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been able to see it. In our latitude and climate, we can generally easily detect it if we watch for it at the time of its greatest elongation or quadrature, as given in the almanac.
Motion In Space.—It revolves about the sun at a mean distance of 35,000,000 miles. Its orbit is the most eccentric (flattened) of any among the eight principal planets, so that although when in perihelion it approaches to within 28,000,000 miles, in aphelion it speeds away 15,000,000 miles farther, or to the distance of 43,000,000 miles. Being so near the sun, its motion in its orbit is correspondingly rapid—viz., 30 miles per second. At this rate of speed, we could cross the Atlantic Ocean in two minutes. The Mercurial year comprises only about 88 days, or nearly three of our months. Mercury receives upon its axis in about the same time as the earth, so that the length of the Mercurial day is nearly the same as that of the terrestrial one. Though Mercury thus completes a sidereal revolution around the sun in 88 days, yet to pass from one inferior or superior conjunction to the same again (a synodic revolution) requires 116 days. The reason of this is, as already explained, that when Mercury comes around to the same spot in its orbit again, the earth has gone forward, and it requires 28 days for the planet to overtake us.
Distance From The Earth.—This varies still more than its distance from the sun. At inferior conjunction it is between the earth and the sun, and its distance from us is the difference between the distance of the earth and the planet from the sun: at superior conjunction it is the sum of these distances. Its apparent diameter in these different positions varies in the same proportion as the distances, or as three to one. The greatest and least distances vary according as either planet may happen to be in aphelion or perihelion. If at inferior conjunction Mercury is in aphelion and the earth in perihelion, its distance from us is only 90,000,000 - 43,000,000 = 47,000,000 miles. If at superior conjunction Mercury is in aphelion and the earth in aphelion also, its distance from us is 93,000,000 + 43,000,000 = 136,000,000 miles.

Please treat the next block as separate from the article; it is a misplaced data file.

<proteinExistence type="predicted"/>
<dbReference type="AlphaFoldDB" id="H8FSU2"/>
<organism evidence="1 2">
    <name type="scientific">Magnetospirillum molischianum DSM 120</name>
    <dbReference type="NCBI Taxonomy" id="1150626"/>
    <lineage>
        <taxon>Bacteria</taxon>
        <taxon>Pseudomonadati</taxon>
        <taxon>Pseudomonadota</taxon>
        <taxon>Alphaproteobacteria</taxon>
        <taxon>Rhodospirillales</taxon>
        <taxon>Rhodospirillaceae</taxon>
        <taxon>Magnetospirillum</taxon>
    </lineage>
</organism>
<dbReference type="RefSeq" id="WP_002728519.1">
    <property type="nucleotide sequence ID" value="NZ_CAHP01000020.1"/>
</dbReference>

Dimensions.—Mercury is about 3,000 miles in diameter. Its volume is about ^ that of the earth— i. e., it would require twenty globes as large as Mercury to make one the size of the earth, or 25,000,000 to equal the sun. Yet as it is \ denser than the earth, its weight is nearly -fa that of the earth, and a stone let drop upon its surface would fall 1\ feet the first second. Its specific gravity is about that of tin. A pound weight removed to Mercury would weigh only about seven ounces.
Seasons.—As Mercury's axis is much inclined from a perpendicular, its seasons are peculiar. There are no distinct frigid zones; but large regions near the poles have six weeks continuous day and torrid heat, alternating with a night of equal length and arctic cold. The sun shines perpendicularly upon the torrid zone only at the equinoxes, while he sinks far toward the southern horizon at one solstice, and as far toward the northern horizon at the other. The equatorial regions, therefore, modify their temperature during each rev
olution from torrid to temperate, and the tropical heat is experienced alternately toward the north and south of what we call the temperate zones. There is no marked distinction of zones as with us, but each zone changes its character twice during the Mercurial year, or eight- times during the terrestrial one. An inhabitant of Mercury must be accustomed to the most sudden and violent vicissitudes of temperature. At one time the sun not only thus pours down its vertical rays, and in a few weeks after sinks far down toward the horizon, but, on account of Mercury's elliptical orbit, when in perihelion the planet approaches so near the sun that the heat and light are ten times as great as that we receive, while in aphelion it recedes so as to reduce the amount to four and a half times (the average, however, is seven times),—a temperature sufficient to turn water to steam, and even to melt many of the metals. This entire round of transitions is swept through four times during one terrestrial year. The relative length of the days and nights is much more variable than with us. The sun, apparently seven times as large as it seems to us, must be a magnificent spectacle, and illumine every object with insufferable brilliancy. The evening sky is, however, lighted by no moon.
Telescopic Features.—Under the telescope, Mercury presents all the phases of the moon, from a slender crescent to gibbous, when its light is lost in that of the sun. These phases prove that Merciuy is spherical, and shines by the light reflected from the sun. When in quadrature, it can sometimes be detected with a telescope in daylight. Being an inferior planet, we can never see it when full, and hence the brightest, nor when nearest the earth, as then its dark side is turned toward us. Owing to the dazzling light, and the vapors almost
always hanging around our horizon, this planet has
The Queen of Beauty. Sign f, a looking-glass.
Description.—Venus, the next in order to Mercury, is the most brilliant of all the planets. When visible before sunrise, she was called by the ancients Phosphorus, Lucifer, or the Morning Star, and when she shone in the evening after sunset, Hesperus, Vesper, or the Evening Star. She presents the same appearances as Mercury. Owing, however, to the greater diameter of her orbit, her apparent oscillations